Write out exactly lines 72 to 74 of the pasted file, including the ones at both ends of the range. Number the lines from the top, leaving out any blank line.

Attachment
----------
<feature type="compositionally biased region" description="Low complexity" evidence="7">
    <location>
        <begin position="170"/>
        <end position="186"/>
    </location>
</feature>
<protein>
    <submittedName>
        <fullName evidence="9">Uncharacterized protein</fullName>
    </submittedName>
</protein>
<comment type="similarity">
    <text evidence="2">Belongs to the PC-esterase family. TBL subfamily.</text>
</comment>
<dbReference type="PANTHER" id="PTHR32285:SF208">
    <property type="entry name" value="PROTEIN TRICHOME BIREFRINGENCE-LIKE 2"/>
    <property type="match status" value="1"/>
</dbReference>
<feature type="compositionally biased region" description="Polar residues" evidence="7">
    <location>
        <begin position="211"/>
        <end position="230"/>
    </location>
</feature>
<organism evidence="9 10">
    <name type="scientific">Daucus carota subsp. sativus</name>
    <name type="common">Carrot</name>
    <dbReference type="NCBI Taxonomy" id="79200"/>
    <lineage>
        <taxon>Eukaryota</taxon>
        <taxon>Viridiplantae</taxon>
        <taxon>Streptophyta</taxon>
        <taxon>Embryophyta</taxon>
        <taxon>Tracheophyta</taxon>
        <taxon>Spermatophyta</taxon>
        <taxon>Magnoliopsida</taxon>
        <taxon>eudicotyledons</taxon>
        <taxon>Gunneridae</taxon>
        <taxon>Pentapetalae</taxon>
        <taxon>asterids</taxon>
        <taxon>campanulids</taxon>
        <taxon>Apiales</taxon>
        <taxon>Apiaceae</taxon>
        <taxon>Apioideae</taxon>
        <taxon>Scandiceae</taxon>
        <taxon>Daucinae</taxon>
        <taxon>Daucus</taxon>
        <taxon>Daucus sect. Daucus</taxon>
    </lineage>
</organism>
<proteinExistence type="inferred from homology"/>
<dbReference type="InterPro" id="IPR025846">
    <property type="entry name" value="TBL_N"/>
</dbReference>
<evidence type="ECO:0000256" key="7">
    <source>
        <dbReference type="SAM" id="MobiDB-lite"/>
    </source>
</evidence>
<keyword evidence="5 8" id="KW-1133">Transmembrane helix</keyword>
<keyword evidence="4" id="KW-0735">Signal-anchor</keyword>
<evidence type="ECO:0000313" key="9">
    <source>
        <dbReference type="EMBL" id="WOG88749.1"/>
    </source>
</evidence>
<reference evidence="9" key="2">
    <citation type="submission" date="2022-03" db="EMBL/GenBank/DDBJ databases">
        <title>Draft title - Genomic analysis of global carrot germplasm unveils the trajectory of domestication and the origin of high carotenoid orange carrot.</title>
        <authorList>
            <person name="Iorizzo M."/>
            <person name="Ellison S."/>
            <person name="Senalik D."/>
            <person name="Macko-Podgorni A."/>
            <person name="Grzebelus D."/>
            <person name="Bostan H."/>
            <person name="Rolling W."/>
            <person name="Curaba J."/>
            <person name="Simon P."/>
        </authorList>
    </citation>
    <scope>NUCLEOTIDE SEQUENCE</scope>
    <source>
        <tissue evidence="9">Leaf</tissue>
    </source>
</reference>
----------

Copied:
            <person name="Ellison S."/>
            <person name="Senalik D."/>
            <person name="Macko-Podgorni A."/>